The constant patching  makes it risky to do anything unconventional, even to use documented features that are not often used, because the next patch may break those features. Thus, people tend to stick to mainstream features, and as a consequence all websites start to look and behave alike. (75% of the Web now uses WordPress)

That, and the libraries are way too complex for the average coder to understand the workings of, so webdesigners become 'appliance users'  just blindly pushing buttons and hoping they have the desired effect.  If they need to add a feature, their only recourse is to search at random for one that's been written already.

This exacerbates the problem of bad visitor experiences, because the way the website works is no longer even determined by its owner, but by some remote code library maintainer. The library maintainer being completely out of touch with end-user feedback. (The 'image slider' craze is a typical example, every visitor loathes these flickering, flashing, jumping distractions, every WordPress theme has one regardless.)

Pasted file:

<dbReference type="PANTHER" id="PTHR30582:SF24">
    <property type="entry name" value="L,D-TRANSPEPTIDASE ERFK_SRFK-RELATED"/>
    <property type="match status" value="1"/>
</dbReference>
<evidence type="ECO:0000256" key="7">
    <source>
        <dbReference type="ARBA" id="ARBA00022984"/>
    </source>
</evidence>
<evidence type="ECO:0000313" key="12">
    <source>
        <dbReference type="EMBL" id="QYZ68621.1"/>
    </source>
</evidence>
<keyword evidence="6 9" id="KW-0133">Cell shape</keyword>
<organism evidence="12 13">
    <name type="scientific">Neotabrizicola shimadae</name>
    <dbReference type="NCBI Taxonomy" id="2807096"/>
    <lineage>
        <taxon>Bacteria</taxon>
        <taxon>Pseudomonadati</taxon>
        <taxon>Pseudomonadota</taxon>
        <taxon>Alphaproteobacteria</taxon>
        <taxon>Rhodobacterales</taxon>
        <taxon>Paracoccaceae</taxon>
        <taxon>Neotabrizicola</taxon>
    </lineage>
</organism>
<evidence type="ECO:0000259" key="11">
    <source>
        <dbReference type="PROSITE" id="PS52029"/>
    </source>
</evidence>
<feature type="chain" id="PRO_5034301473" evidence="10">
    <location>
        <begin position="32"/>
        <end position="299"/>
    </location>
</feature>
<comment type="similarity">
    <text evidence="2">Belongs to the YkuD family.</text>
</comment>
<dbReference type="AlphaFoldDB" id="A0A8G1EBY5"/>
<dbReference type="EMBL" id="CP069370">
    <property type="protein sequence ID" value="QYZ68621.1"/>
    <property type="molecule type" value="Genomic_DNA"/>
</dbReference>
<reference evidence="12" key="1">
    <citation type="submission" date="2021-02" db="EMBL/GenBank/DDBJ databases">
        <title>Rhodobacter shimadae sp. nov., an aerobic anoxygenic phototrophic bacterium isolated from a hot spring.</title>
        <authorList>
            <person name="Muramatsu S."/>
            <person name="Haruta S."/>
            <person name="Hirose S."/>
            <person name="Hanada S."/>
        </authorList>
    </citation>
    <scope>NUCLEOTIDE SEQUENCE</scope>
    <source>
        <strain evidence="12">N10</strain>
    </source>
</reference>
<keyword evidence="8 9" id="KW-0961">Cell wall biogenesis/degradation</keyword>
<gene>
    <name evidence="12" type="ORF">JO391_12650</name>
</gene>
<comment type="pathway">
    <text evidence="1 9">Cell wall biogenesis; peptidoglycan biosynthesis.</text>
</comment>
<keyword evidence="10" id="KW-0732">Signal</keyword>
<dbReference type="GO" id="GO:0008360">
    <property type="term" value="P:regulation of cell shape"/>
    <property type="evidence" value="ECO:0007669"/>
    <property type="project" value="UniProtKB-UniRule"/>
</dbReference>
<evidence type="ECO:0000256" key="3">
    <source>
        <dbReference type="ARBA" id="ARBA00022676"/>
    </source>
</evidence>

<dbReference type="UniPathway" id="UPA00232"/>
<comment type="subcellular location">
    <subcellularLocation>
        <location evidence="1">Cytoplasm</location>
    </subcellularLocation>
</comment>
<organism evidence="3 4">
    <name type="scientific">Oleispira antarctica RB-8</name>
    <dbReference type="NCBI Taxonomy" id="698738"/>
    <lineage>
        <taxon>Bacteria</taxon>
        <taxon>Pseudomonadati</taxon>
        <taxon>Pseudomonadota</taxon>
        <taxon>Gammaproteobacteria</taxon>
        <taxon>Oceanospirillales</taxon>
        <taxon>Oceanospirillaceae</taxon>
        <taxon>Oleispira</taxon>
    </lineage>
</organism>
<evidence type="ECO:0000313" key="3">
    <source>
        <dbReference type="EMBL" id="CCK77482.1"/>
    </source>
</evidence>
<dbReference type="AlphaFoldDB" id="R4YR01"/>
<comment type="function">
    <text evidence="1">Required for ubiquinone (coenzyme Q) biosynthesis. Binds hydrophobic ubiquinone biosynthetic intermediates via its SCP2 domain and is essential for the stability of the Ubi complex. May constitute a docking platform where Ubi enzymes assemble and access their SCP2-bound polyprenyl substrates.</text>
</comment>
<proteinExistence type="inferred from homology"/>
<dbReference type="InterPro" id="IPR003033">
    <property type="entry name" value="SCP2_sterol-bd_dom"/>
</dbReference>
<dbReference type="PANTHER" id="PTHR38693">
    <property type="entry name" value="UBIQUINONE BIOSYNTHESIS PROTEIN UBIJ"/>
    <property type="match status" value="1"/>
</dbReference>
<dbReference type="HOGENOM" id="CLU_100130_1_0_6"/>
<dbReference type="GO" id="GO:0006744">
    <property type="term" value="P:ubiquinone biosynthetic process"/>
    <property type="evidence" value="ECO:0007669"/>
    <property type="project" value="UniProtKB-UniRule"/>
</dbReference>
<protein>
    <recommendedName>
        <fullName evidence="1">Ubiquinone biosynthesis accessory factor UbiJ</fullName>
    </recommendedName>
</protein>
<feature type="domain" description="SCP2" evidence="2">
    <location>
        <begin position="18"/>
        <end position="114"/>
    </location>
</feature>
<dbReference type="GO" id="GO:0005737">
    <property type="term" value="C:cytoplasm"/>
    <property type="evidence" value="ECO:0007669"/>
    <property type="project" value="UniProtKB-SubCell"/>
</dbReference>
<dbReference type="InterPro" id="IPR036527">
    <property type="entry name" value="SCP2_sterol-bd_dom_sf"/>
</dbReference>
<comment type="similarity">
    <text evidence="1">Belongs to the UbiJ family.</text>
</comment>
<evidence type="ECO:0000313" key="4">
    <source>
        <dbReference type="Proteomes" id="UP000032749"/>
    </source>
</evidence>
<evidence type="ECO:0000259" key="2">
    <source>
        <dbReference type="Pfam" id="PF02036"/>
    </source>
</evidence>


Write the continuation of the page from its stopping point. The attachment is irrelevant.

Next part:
Though, if you do decide to code your own, you hit a really insidious problem in that there is no proper standard for the settings on webhosts. PHP in particular suffers from the problem that the php.ini settings vary from one host to another, and this can completely break a program even though it was coded to exactly follow the instructions in the PHP manual. Worse,the webhost can prevent you from changing the settings too, so you can't even correct the problem. The PHP creators basically should have not allowed this situation to develop. Instead they should have determined how PHP would work, and made that apply universally.